Chun, another immensely popular player in South Korea, was the third alternate, so to speak, with the world rankings used to field teams. Hye Jin Choi and Jin Young Ko were higher ranked than Chun but passed because of commitments made to competing in a Korean LPGA major that week. The other South Koreans who previously qualified are So Yeon Ryu, Sung Hyun Park and I.K. Kim.

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    Na: I can admit, 'I went through the yips'

    By Rex HoggardJuly 17, 2018, 3:35 pm

    CARNOUSTIE, Scotland – Following his victory two weeks ago at A Military Tribute at the Greenbrier, Kevin Na said his second triumph on the PGA Tour was the most rewarding of his career.

    Although he declined to go into details as to why the victory was so gratifying at The Greenbrier, as he completed his practice round on Tuesday at the Open Championship, Na shed some light on how difficult the last few years have been.

    “I went through the yips. The whole world saw that. I told people, 'I can’t take the club back,'” Na said on Tuesday at Carnoustie. “People talked about it, 'He’s a slow player. Look at his routine.' I was admitting to the yips. I didn’t use the word ‘yip’ at the time. Nobody wants to use that word, but I’m over it now so I can use it. The whole world saw it.”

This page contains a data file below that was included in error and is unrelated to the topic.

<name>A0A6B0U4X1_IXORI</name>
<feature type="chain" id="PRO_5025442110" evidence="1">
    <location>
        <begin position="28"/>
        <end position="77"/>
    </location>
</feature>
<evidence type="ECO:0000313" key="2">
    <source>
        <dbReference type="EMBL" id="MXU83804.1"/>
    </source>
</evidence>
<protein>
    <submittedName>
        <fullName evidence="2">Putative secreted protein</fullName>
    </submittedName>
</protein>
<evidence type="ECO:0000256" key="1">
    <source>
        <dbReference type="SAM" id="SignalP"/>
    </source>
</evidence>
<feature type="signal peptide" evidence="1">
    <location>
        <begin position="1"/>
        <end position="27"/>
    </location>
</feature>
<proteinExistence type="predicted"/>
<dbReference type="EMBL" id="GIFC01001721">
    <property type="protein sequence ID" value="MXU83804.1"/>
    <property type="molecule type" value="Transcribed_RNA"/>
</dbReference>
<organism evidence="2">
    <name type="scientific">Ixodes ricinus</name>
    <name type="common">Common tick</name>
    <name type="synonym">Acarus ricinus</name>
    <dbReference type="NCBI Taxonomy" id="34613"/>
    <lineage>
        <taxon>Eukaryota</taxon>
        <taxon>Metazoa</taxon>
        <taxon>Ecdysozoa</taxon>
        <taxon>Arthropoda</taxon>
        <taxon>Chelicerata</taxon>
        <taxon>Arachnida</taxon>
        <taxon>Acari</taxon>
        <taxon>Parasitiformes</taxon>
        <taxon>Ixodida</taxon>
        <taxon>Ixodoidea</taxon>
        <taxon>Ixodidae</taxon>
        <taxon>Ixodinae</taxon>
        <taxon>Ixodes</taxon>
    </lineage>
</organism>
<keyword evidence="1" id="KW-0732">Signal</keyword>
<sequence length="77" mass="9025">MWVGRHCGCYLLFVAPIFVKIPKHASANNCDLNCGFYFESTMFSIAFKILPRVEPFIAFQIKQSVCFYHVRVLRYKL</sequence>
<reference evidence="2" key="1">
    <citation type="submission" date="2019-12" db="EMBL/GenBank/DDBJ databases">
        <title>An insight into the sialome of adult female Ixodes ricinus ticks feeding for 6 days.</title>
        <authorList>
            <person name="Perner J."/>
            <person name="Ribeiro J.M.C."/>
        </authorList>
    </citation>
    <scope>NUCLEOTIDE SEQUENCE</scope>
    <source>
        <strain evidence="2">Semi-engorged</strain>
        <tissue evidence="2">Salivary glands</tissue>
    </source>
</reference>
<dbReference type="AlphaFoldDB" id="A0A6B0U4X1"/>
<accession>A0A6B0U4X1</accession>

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    Na, who made headlines for his struggles to begin his backswing when he found himself in the lead at the 2012 Players Championship, said he asked other players who had gone through similar bouts with the game’s most dreaded ailment how they were able to get through it.

    “It took time,” he said. “I forced myself a lot. I tried breathing. I tried a trigger. Some guys will have a forward press or the kick of the right knee. That was hard and the crap I got for it was not easy.”

    The payoff, however, has steadily arrived this season. Na said he’d been confident with his game this season following a runner-up showing at the Genesis Open and a fourth-place finish at the Fort Worth Invitational, and he felt he was close to a breakthrough. But being able to finish a tournament like he did at The Greenbrier, where he won by five strokes, was particularly rewarding.

    “All good now,” he smiled. “I knew I was good enough to win again, but until you do it sometimes you question yourself. It’s just the honest truth.”